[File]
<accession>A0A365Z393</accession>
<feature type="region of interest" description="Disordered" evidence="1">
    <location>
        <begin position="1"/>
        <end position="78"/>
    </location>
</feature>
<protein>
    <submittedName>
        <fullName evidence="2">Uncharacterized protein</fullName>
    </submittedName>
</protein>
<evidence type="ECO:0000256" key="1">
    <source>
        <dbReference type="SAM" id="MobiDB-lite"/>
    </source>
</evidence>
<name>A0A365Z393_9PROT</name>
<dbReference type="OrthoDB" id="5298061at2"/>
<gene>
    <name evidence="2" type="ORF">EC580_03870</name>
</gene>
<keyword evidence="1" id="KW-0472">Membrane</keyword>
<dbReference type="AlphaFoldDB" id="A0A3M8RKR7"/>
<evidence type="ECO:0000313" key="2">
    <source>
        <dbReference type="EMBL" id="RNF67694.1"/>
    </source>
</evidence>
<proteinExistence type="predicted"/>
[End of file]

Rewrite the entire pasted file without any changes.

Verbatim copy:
<accession>A0A365Z393</accession>
<feature type="region of interest" description="Disordered" evidence="1">
    <location>
        <begin position="1"/>
        <end position="78"/>
    </location>
</feature>
<protein>
    <submittedName>
        <fullName evidence="2">Uncharacterized protein</fullName>
    </submittedName>
</protein>
<evidence type="ECO:0000256" key="1">
    <source>
        <dbReference type="SAM" id="MobiDB-lite"/>
    </source>
</evidence>
<name>A0A365Z393_9PROT</name>
<dbReference type="OrthoDB" id="5298061at2"/>
<gene>
    <name evidence="2" type="ORF">EC580_03870</name>
</gene>
<keyword evidence="1" id="KW-0472">Membrane</keyword>
<dbReference type="AlphaFoldDB" id="A0A3M8RKR7"/>
<evidence type="ECO:0000313" key="2">
    <source>
        <dbReference type="EMBL" id="RNF67694.1"/>
    </source>
</evidence>
<proteinExistence type="predicted"/>